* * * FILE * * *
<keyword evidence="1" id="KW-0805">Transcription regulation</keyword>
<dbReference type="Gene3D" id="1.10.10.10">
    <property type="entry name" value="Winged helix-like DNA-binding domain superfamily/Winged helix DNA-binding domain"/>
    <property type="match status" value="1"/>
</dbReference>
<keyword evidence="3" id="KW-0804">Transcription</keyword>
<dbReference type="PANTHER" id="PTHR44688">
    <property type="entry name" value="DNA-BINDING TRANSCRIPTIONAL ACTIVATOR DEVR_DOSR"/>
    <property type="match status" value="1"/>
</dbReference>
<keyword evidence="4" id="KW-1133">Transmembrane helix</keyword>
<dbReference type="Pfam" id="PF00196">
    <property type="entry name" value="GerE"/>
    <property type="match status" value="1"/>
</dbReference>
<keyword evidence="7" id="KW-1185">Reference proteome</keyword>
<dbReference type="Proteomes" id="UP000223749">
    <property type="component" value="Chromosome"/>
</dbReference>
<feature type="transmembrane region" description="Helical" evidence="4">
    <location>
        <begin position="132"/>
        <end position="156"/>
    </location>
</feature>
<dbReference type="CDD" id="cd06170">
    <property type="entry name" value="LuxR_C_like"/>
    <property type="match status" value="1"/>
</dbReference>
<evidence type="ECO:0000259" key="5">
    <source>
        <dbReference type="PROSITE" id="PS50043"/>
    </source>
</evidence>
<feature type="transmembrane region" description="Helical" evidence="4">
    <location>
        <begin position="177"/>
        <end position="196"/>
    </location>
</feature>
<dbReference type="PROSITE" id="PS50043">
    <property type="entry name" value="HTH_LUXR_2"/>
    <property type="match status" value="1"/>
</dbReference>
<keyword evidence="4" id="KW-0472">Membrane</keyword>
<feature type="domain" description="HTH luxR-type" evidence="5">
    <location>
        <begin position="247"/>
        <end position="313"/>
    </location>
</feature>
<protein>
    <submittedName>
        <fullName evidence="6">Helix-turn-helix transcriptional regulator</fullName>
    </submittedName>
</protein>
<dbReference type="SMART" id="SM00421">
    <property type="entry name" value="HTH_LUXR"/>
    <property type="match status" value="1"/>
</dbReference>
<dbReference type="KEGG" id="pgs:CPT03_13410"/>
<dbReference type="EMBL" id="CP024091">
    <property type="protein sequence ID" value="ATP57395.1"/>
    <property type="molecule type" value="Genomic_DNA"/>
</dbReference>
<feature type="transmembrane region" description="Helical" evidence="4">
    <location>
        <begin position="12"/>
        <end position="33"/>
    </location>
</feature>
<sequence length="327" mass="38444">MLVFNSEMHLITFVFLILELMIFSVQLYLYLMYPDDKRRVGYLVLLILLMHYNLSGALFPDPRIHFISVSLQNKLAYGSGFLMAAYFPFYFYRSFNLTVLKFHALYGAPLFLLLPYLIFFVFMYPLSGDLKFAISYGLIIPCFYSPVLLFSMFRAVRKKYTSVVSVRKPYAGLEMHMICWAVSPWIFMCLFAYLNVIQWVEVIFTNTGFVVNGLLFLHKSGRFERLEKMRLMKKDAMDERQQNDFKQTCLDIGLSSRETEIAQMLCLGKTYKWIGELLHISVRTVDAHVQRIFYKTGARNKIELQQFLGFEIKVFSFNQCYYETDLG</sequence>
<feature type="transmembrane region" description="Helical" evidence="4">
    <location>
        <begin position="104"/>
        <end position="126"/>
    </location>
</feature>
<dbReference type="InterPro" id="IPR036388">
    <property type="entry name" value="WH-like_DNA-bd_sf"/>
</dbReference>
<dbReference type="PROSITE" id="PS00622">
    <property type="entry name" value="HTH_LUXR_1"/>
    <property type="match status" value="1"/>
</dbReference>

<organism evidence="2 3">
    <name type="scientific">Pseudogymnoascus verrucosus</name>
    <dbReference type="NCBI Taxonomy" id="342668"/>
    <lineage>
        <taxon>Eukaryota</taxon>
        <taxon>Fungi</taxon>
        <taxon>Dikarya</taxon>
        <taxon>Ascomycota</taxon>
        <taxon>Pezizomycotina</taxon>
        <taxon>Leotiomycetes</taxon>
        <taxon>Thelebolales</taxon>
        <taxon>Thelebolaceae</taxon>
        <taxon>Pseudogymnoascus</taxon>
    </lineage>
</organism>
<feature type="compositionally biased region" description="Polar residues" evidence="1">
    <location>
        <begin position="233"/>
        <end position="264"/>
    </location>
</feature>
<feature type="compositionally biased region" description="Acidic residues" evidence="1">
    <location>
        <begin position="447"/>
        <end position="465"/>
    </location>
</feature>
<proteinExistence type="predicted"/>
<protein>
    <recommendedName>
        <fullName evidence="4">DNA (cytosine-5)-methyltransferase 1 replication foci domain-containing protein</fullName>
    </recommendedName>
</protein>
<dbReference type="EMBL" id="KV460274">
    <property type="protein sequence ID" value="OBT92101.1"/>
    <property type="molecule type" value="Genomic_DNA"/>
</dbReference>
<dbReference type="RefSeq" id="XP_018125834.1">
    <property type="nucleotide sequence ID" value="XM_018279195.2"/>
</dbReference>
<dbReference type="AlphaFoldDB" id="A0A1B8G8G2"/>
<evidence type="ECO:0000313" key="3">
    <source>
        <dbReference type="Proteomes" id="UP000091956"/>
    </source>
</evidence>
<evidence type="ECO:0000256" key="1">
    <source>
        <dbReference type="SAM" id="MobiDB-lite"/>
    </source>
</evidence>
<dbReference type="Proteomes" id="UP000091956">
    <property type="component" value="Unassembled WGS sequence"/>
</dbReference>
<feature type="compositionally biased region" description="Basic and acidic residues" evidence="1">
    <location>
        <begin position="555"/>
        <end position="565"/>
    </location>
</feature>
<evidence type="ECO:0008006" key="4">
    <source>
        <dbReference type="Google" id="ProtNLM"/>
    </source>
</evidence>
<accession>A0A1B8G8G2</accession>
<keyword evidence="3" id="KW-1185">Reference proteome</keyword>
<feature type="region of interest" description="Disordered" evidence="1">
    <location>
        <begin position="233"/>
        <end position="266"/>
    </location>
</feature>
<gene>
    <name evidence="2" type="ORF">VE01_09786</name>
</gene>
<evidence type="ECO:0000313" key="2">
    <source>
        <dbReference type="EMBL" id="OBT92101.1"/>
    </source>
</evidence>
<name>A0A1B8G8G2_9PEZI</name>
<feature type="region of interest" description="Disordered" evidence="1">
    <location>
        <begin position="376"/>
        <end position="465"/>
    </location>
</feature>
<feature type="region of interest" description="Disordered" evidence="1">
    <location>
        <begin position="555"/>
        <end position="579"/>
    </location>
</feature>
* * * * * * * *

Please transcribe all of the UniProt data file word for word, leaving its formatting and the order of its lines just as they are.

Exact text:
<keyword evidence="1" id="KW-0805">Transcription regulation</keyword>
<dbReference type="Gene3D" id="1.10.10.10">
    <property type="entry name" value="Winged helix-like DNA-binding domain superfamily/Winged helix DNA-binding domain"/>
    <property type="match status" value="1"/>
</dbReference>
<keyword evidence="3" id="KW-0804">Transcription</keyword>
<dbReference type="PANTHER" id="PTHR44688">
    <property type="entry name" value="DNA-BINDING TRANSCRIPTIONAL ACTIVATOR DEVR_DOSR"/>
    <property type="match status" value="1"/>
</dbReference>
<keyword evidence="4" id="KW-1133">Transmembrane helix</keyword>
<dbReference type="Pfam" id="PF00196">
    <property type="entry name" value="GerE"/>
    <property type="match status" value="1"/>
</dbReference>
<keyword evidence="7" id="KW-1185">Reference proteome</keyword>
<dbReference type="Proteomes" id="UP000223749">
    <property type="component" value="Chromosome"/>
</dbReference>
<feature type="transmembrane region" description="Helical" evidence="4">
    <location>
        <begin position="132"/>
        <end position="156"/>
    </location>
</feature>
<dbReference type="CDD" id="cd06170">
    <property type="entry name" value="LuxR_C_like"/>
    <property type="match status" value="1"/>
</dbReference>
<evidence type="ECO:0000259" key="5">
    <source>
        <dbReference type="PROSITE" id="PS50043"/>
    </source>
</evidence>
<feature type="transmembrane region" description="Helical" evidence="4">
    <location>
        <begin position="177"/>
        <end position="196"/>
    </location>
</feature>
<dbReference type="PROSITE" id="PS50043">
    <property type="entry name" value="HTH_LUXR_2"/>
    <property type="match status" value="1"/>
</dbReference>
<keyword evidence="4" id="KW-0472">Membrane</keyword>
<feature type="domain" description="HTH luxR-type" evidence="5">
    <location>
        <begin position="247"/>
        <end position="313"/>
    </location>
</feature>
<protein>
    <submittedName>
        <fullName evidence="6">Helix-turn-helix transcriptional regulator</fullName>
    </submittedName>
</protein>
<dbReference type="SMART" id="SM00421">
    <property type="entry name" value="HTH_LUXR"/>
    <property type="match status" value="1"/>
</dbReference>
<dbReference type="KEGG" id="pgs:CPT03_13410"/>
<dbReference type="EMBL" id="CP024091">
    <property type="protein sequence ID" value="ATP57395.1"/>
    <property type="molecule type" value="Genomic_DNA"/>
</dbReference>
<feature type="transmembrane region" description="Helical" evidence="4">
    <location>
        <begin position="12"/>
        <end position="33"/>
    </location>
</feature>
<sequence length="327" mass="38444">MLVFNSEMHLITFVFLILELMIFSVQLYLYLMYPDDKRRVGYLVLLILLMHYNLSGALFPDPRIHFISVSLQNKLAYGSGFLMAAYFPFYFYRSFNLTVLKFHALYGAPLFLLLPYLIFFVFMYPLSGDLKFAISYGLIIPCFYSPVLLFSMFRAVRKKYTSVVSVRKPYAGLEMHMICWAVSPWIFMCLFAYLNVIQWVEVIFTNTGFVVNGLLFLHKSGRFERLEKMRLMKKDAMDERQQNDFKQTCLDIGLSSRETEIAQMLCLGKTYKWIGELLHISVRTVDAHVQRIFYKTGARNKIELQQFLGFEIKVFSFNQCYYETDLG</sequence>
<feature type="transmembrane region" description="Helical" evidence="4">
    <location>
        <begin position="104"/>
        <end position="126"/>
    </location>
</feature>
<dbReference type="InterPro" id="IPR036388">
    <property type="entry name" value="WH-like_DNA-bd_sf"/>
</dbReference>
<dbReference type="PROSITE" id="PS00622">
    <property type="entry name" value="HTH_LUXR_1"/>
    <property type="match status" value="1"/>
</dbReference>

<organism evidence="2 3">
    <name type="scientific">Pseudogymnoascus verrucosus</name>
    <dbReference type="NCBI Taxonomy" id="342668"/>
    <lineage>
        <taxon>Eukaryota</taxon>
        <taxon>Fungi</taxon>
        <taxon>Dikarya</taxon>
        <taxon>Ascomycota</taxon>
        <taxon>Pezizomycotina</taxon>
        <taxon>Leotiomycetes</taxon>
        <taxon>Thelebolales</taxon>
        <taxon>Thelebolaceae</taxon>
        <taxon>Pseudogymnoascus</taxon>
    </lineage>
</organism>
<feature type="compositionally biased region" description="Polar residues" evidence="1">
    <location>
        <begin position="233"/>
        <end position="264"/>
    </location>
</feature>
<feature type="compositionally biased region" description="Acidic residues" evidence="1">
    <location>
        <begin position="447"/>
        <end position="465"/>
    </location>
</feature>
<proteinExistence type="predicted"/>
<protein>
    <recommendedName>
        <fullName evidence="4">DNA (cytosine-5)-methyltransferase 1 replication foci domain-containing protein</fullName>
    </recommendedName>
</protein>
<dbReference type="EMBL" id="KV460274">
    <property type="protein sequence ID" value="OBT92101.1"/>
    <property type="molecule type" value="Genomic_DNA"/>
</dbReference>
<dbReference type="RefSeq" id="XP_018125834.1">
    <property type="nucleotide sequence ID" value="XM_018279195.2"/>
</dbReference>
<dbReference type="AlphaFoldDB" id="A0A1B8G8G2"/>
<evidence type="ECO:0000313" key="3">
    <source>
        <dbReference type="Proteomes" id="UP000091956"/>
    </source>
</evidence>
<evidence type="ECO:0000256" key="1">
    <source>
        <dbReference type="SAM" id="MobiDB-lite"/>
    </source>
</evidence>
<dbReference type="Proteomes" id="UP000091956">
    <property type="component" value="Unassembled WGS sequence"/>
</dbReference>
<feature type="compositionally biased region" description="Basic and acidic residues" evidence="1">
    <location>
        <begin position="555"/>
        <end position="565"/>
    </location>
</feature>
<evidence type="ECO:0008006" key="4">
    <source>
        <dbReference type="Google" id="ProtNLM"/>
    </source>
</evidence>
<accession>A0A1B8G8G2</accession>
<keyword evidence="3" id="KW-1185">Reference proteome</keyword>
<feature type="region of interest" description="Disordered" evidence="1">
    <location>
        <begin position="233"/>
        <end position="266"/>
    </location>
</feature>
<gene>
    <name evidence="2" type="ORF">VE01_09786</name>
</gene>
<evidence type="ECO:0000313" key="2">
    <source>
        <dbReference type="EMBL" id="OBT92101.1"/>
    </source>
</evidence>
<name>A0A1B8G8G2_9PEZI</name>
<feature type="region of interest" description="Disordered" evidence="1">
    <location>
        <begin position="376"/>
        <end position="465"/>
    </location>
</feature>
<feature type="region of interest" description="Disordered" evidence="1">
    <location>
        <begin position="555"/>
        <end position="579"/>
    </location>
</feature>